Re-identification of home addresses from spatial locations anonymized by Gaussian skew.

Cassa CA, Wieland SC, Mandl KD - Int J Health Geogr (2008)

Markov anonymization process to increase data set anonymity. Markov processes to increase the anonymity level in a data set: an increase in the anonymity level of a data set, for example, increasing from k = 50 to k = 100, could be achieved by increasing the skew level of the k = 50 data set without knowledge of the authentic data. If increases are done in this way, the risk of a reverse identification attempt using averaging can be avoided.
© Copyright Policy - open-access
Related In: Results  -  Collection

License
Show All Figures
getmorefigures.php?uid=PMC2526988&req=5

Figure 4: Markov anonymization process to increase data set anonymity. Markov processes to increase the anonymity level in a data set: an increase in the anonymity level of a data set, for example, increasing from k = 50 to k = 100, could be achieved by increasing the skew level of the k = 50 data set without knowledge of the authentic data. If increases are done in this way, the risk of a reverse identification attempt using averaging can be avoided.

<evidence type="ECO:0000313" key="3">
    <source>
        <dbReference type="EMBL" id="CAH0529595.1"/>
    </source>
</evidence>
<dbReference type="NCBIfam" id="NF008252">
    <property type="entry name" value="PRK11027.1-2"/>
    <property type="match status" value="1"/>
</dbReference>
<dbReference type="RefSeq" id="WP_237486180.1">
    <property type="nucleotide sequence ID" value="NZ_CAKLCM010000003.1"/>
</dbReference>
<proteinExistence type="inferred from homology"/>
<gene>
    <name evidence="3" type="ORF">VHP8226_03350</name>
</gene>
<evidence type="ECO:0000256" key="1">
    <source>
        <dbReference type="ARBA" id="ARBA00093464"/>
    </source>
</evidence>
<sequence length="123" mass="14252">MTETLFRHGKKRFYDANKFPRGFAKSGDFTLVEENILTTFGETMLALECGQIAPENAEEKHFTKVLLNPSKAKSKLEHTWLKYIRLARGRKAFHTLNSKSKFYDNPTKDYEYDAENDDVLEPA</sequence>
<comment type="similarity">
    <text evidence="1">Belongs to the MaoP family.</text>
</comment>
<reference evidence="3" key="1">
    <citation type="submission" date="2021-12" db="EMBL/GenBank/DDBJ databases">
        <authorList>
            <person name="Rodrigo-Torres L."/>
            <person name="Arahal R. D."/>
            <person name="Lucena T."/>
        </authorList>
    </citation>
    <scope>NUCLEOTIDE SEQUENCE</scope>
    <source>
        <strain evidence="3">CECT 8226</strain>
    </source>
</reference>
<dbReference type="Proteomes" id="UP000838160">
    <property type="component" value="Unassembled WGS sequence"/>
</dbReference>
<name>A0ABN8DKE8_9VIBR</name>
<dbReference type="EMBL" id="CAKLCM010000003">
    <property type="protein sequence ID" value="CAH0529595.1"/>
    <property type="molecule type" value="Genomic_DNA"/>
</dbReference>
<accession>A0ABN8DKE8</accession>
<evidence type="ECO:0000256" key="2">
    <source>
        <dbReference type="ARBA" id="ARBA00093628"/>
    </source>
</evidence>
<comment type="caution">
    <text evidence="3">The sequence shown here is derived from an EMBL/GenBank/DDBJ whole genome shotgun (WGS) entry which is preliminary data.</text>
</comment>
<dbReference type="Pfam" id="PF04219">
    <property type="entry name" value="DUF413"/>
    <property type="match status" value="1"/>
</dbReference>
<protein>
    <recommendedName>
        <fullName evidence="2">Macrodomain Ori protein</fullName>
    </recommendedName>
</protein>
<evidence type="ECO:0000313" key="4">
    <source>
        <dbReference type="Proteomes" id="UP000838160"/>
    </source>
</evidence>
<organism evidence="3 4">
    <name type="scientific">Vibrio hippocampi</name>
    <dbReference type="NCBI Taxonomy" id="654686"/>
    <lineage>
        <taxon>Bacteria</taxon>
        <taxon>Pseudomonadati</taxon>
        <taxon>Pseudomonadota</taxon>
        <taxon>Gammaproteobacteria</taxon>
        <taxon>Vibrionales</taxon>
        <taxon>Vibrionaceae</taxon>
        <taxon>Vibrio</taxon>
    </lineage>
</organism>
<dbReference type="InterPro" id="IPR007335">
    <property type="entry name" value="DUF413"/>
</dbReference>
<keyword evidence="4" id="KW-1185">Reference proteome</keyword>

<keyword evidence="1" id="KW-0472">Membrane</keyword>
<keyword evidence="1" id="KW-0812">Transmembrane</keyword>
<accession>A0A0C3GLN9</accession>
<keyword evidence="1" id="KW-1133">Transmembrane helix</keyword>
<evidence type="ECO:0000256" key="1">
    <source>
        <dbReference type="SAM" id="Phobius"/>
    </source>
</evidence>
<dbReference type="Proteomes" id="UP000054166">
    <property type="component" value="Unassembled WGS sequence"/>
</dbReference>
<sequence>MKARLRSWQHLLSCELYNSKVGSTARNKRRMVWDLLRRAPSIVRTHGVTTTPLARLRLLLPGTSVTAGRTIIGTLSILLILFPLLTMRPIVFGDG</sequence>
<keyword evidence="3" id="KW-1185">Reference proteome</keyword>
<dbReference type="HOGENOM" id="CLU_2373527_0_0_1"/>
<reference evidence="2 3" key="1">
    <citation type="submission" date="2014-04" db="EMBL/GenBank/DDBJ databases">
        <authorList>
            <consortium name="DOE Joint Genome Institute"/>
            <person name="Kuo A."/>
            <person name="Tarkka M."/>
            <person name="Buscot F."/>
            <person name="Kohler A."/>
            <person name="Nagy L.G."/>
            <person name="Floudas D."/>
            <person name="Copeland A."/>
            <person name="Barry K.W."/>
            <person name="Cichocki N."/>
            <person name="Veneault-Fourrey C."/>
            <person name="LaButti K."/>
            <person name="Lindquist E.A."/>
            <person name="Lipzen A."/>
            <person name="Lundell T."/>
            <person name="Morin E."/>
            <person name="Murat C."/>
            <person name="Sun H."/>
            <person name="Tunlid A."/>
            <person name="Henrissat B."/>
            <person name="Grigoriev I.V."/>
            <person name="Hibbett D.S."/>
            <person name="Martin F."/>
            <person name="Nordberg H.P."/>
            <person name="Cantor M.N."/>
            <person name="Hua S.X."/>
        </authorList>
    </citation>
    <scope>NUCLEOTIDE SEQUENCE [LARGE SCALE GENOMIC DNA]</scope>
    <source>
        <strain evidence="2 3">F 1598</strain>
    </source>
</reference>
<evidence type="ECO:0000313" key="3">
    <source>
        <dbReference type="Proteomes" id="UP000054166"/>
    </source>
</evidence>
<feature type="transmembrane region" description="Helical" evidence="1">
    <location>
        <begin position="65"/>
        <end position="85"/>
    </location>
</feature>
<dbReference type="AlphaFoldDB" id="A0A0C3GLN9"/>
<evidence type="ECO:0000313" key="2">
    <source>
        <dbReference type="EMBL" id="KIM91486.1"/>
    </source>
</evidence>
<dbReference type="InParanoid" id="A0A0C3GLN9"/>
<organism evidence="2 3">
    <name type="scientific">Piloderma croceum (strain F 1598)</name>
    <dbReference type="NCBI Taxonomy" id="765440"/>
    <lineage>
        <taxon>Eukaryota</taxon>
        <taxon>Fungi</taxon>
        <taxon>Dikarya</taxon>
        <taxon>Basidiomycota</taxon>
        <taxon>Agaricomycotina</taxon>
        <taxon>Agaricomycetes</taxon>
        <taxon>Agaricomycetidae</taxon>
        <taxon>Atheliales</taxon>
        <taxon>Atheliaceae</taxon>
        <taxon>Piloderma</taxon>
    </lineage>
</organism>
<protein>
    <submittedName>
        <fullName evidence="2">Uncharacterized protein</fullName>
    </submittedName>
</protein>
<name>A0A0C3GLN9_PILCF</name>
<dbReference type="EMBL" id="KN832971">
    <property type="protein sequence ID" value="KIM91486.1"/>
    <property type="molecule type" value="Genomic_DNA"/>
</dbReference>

Mentions: As shown in Figure 3, one possible anonymization scenario is the sharing of data at a variety of privacy levels with different data consumers. To prevent privacy degradation by averaging when sharing data at multiple levels of k-anonymity [11], a Markov state process can be used to successively generate increasingly anonymized versions of the data set. The Markov property guarantees that several versions anonymized this way cannot be used to infer additional information about a patient's location. One example might be the need to provide multiple versions at two anonymized levels, one at k = 50 and another at k = 100. If the anonymization process is restricted to increasing the anonymization level to k = 100 by increasing the skew level from the k = 50 data set, and not from the original data set, there will be no way to decrease the privacy below the k = 50 level, simply by averaging the two data sets. This is illustrated in a Markov process model in Figure 4.